The price for the foundation upgrade for the old square and pantry was $3300. That's real money. However, contractors that looked at the drawings said they were good drawings. I asked others if the foundation was over-engineered and was told that it wasn't. 


Although an architect seems like a luxury, the articles suggest that it is penny-wise pound-foolish to skip this step. 

I interviewed a few architects about the expanded parking area and the house. One contractor suggested Jared Polsky out of Larkspur, (415-927-1156 extension 301.) He came by. His portfolio was beautiful; it contained the types of homes you see in the richest neighborhoods of Tiburon and Aspen and thereabouts. It was somewhat embarrassing to have him look at our home. He suggested that perhaps we should get drawings done elsewhere, to save a few bucks, but he would be glad to look at them, limiting our total expense with him. That was classy, and I liked the guy. 

Next architect: James Mallot. (P.O. Box 555 Tiburon, CA 94920, 415-435-9994.) I think we met him via Craigslist. He came out, seemed rock-solid, had opinions, seemed a good man. We hired him. I was working on the parking space/retaining wall. He came out, and sketched a vision. He came out again during the soils engineer visit. At the time I was excited by all the activity, but in retrospect, it's not clear why the architect was there... other than to bill me $160 an hour. 

At this same time I was studying hill trams - the 50 stairs to the top seemed like a liability and Terry and I have a few friends who can't visit us as a result of the climb. Mallot added a hill tram track to his sketch, and correctly advised me that the tram's landing typically was not flush with the ground, but up a few stairs, as a result of machinery required underneath the landing area. 

I received a bill for $800+. I noticed that his daughter was billed at $85 an hour for apparently having picked up some papers from his office in Tiburon, so that I could then pick them up from her, in... Tiburon.  Huh? I paid his bill, but knew that Mallot was not my kind of provider. I stopped contact. Remarkably, he billed me the next month, for conversations, including some that I could prove did not take place, since I had been in Mexico at the time with no phone. So - What can I say about the architect Jim Mallot? It's best that I simply stick with the facts, and let the reader decide.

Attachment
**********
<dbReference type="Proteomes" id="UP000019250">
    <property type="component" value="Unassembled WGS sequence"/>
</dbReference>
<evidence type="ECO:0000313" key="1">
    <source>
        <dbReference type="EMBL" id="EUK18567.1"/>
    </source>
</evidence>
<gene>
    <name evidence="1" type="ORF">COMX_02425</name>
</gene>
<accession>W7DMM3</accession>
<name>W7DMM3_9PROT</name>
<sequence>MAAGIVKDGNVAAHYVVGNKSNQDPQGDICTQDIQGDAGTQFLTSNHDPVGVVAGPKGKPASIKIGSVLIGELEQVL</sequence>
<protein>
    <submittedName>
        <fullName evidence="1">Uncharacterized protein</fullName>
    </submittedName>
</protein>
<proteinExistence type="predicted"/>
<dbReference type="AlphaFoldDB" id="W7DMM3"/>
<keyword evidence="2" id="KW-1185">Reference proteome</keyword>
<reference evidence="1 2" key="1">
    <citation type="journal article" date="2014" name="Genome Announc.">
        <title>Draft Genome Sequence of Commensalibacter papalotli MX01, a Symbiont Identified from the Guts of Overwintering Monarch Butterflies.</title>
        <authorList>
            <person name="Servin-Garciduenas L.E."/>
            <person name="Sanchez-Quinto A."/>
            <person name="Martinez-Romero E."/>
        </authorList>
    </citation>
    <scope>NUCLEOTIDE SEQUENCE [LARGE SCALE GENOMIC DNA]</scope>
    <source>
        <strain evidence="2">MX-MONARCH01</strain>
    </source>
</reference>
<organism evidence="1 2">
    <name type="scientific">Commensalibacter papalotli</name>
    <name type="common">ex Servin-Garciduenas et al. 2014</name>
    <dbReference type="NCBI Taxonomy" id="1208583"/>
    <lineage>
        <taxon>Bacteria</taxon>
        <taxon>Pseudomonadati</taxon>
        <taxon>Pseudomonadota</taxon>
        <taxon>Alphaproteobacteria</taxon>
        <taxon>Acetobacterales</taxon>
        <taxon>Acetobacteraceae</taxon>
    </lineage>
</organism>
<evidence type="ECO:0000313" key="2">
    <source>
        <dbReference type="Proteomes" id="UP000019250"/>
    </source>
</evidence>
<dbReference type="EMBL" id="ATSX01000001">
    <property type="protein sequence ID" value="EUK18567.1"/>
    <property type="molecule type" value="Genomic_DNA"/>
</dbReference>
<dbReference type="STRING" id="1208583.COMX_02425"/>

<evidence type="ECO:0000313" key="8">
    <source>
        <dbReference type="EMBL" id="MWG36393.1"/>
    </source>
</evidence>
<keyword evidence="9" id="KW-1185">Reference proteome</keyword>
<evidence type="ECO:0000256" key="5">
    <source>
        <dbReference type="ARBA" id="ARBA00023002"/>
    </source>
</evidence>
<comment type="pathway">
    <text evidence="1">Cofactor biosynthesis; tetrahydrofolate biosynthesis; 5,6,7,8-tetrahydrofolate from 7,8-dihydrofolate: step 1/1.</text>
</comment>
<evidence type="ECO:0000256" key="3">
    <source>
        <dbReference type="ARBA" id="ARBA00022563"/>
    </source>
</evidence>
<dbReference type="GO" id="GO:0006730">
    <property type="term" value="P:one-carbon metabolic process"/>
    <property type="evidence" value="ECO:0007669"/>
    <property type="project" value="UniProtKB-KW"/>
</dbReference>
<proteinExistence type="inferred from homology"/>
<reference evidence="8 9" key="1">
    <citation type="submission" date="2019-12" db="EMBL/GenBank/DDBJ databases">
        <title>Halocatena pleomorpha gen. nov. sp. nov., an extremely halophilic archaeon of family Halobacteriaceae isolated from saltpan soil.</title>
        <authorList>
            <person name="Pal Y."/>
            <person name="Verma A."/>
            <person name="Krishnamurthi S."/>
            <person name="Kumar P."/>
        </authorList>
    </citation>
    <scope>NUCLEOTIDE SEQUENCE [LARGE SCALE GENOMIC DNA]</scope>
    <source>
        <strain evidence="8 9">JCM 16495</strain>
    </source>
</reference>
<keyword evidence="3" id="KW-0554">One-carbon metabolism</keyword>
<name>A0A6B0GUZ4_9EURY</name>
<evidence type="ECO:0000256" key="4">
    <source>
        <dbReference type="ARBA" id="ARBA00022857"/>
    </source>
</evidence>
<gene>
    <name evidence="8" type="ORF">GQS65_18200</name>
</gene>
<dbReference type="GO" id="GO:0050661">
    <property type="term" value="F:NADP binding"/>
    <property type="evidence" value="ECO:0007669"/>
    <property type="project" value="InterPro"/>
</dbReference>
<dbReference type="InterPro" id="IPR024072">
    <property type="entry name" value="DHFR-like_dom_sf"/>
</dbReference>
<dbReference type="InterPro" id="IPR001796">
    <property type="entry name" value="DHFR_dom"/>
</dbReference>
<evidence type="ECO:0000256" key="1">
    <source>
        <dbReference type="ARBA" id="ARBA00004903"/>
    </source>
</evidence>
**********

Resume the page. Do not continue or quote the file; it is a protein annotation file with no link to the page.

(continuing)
Another architect we spoke with Bill Cullin (147 Lomita Drive ste L, Mill Valley, CA 415-381-2443). Bill seems to be connected to the Marin bureaucracy and that's useful. He understands the magic of certain words in a permit application (like my "voluntary" foundation upgrade). He understands the power held by different departments. He came by our home and spoke about what building permits are required, what might trigger re-assessment, remodels - he knows the game.

Finally, in January 2008, after the foundation remodel was started, we hired an architect to look at the house layout options. This is an architect we met on Craigslist (of course); his name is Brent McDonald, (129 Jasper Place San Francisco, CA 94133, 415-362-7441.) Brent was clear up-front that nothing was free - even his initial visit. "If you ask me to breath I will charge you." However, his rate was better than the others. And when he came out here, he had opinions. Although we haven't bonded, I think he's smart as hell. And that's what I want. I highly recommend Brent McDonald.



The soil engineer's team taking a core sample.

A core sample.

Engineer Dave Olnes, at the work-site, checking progress.

Engineer Henry Larsen, inspecting the rebar for the downstairs slab.

Henry Larsen checking the deck piers.

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Last Updated Feb 2014.